One of the secrets to killer brakes is not just at the wheel end but in the master cylinder end also. Without delving into the specifics of a braking force calculation, simply consider that brake caliper piston force (rotor clamping force) is a function of pedal force. It is the ratio of master cylinder piston size to brake caliper piston size that gives you the multiplication of pedal force to clamping force needed to squeeze the brake rotor. Now what happens when we upgrade to a brake caliper that uses larger pistons with more "surface" area, like my recent AP Racing Front brake upgrade, the master cylinder must use more motion to move enough fluid to move the larger pistons in the caliper. This results in longer brake pedal travel and less sensitivity in pedal feel to get the equivalent braking to the OE ratio. The fix is to upgrade to a larger master cylinder. A master cylinder with a larger piston will push more fluid for the same pedal travel to accommodate the bigger pistons in the larger brake calipers. Commensurate with this is better brake "feel" as it takes less pedal travel to get the same amount of braking. Confusing? Trust me...it works. I might even recommended this upgrade with the stock brakes as it will yield a much more sensitive pedal feel and reduce the pedal throw.
Where can one source a larger master cylinder that does not require a complete redesign of the stock system? Mazda has been kind enough to accommodate our needs. The master cylinder from a 1993 Mazda 929 ABS equipped sedan (pn: HG-31-43-4006) fits almost perfectly. These can be had for about $170 new or about $100 for a rebuild. The 929 master cylinder uses a 1" piston vs the RX-7 unit which uses a 15/16" piston as can be clearly seen in the picture above. It's cast right into the master cylinder body.
Removing the old Master cylinder is straight forward but to save time and effort at the end of the install it would behoove you to cap the brake lines as soon as the lines are disconnected. The last thing you want to do is spend days bleeding air out of the ABS unit. Before disconnecting the lines suck out as much fluid from the reservior as possible with a turkey baster. Disconnect the brakes lines at the connection block on the bracket and cap the lines. Disconnect the clutch master cylinder line at the reservior and plug the line with a bolt and cap the master cylinder reservior ASAP. Brake fluid and automotive paint don't like each other very much. The master cylinder is held to the brake booster by 2 nuts. This will disconnect the master cylinder and "short" brake line mounting bracket from the brake booster. Don't forget to disconnect the fluid level sensor.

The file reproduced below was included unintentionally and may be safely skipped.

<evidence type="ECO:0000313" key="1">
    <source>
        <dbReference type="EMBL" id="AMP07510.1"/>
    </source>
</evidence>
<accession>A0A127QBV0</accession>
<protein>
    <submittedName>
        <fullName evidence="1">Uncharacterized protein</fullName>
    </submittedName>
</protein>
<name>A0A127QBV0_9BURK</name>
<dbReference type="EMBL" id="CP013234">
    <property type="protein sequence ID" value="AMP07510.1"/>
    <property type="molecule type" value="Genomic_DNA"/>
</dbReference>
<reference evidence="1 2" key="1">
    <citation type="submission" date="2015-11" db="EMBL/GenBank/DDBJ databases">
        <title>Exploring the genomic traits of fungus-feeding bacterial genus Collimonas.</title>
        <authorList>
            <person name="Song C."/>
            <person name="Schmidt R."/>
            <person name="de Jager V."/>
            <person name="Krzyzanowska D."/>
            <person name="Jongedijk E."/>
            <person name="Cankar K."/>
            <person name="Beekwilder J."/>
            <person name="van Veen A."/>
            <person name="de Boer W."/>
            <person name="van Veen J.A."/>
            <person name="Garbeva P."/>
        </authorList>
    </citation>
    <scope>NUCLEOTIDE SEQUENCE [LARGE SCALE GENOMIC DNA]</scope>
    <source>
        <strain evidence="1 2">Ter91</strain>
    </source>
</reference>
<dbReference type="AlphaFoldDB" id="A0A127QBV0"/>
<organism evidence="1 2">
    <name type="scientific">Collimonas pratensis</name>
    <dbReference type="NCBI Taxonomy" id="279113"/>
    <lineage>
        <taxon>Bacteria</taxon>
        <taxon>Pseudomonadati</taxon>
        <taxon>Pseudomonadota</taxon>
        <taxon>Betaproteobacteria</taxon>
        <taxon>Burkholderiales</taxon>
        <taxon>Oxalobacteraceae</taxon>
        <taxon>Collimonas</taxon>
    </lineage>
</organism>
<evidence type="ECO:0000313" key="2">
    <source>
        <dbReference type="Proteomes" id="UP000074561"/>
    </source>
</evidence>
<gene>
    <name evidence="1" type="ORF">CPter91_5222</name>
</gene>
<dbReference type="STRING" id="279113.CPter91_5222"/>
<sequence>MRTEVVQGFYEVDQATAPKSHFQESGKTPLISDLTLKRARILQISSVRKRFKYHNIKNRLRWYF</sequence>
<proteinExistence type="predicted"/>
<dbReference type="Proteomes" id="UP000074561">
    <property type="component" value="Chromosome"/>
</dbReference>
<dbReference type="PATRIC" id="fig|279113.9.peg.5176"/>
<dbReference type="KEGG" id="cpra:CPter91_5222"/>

As can be seen above there is a difference in master cylinders. Specifcially where and how the "short" brake lines are attached. So some custom brake line fabrication is going to be needed. Not really a big deal but for most it will be a learning experience. On the new 929 MC there is one banjo fitting, now on the side opposite to that on the RX7 MC, and one flare fitting where there once was a banjo fitting. DO NOT try to fit the old banjo fitting where the flare fitting is needed. For the line where the banjo fitting has merely swapped sides of the MC some gentle bending of the original brake line will get the line to fit. The line that requires a flare fitting will require a new line be made. A 14-16inch line from any local autoparts store will do for starters. A 12inch line might work but getting the bends right will be harder. Bend the line with a tubing bender to the desired configuration. If extra line remains (if a 14-16 inch or longer line ws bought) cut the line to length and be sure to ream the cut end well to remove any rough edges. Slide on the fitting and using a **DOUBLE FLARING TOOL** flare the end. Double flaring the end is of utmost importance - DO NOT use a single flare on this brake line connection. Fit the new line to the 929 master cylinder and bracket.
All that remains now is to remove the reservior from the RX7 MC and fit to the 929 MC. Simply pry it out without damaging the rubber seals and pop it into the 929 MC - a little brake fluid on the rubber seals helps it slide in easily. With the reservior fitted and full with fluid (cap the clutch line nipple) it's time to bench bleed. You have to bench bleed or else you face an eternity trying to bleed all the air out of the brake system when everything is reconnected. I used two pieces of brake line, a fitting on one end and a piece of rubber hose on the other, connected to the brake line connector block and plumbed back into the reservior. The tips of the line must be below the fluid level in the reservior. Push the MC plunger a few times until no more bubbles come out of the lines and the MC has been successfully bench bled.
With the master cylinder bleed merely rebolt the MC to the brake booster, reconnect the brake lines and
clutch line, connect the level sensor, and rebleed the entire brake system and the clutch system. Check for leaks then go for
a test drive.
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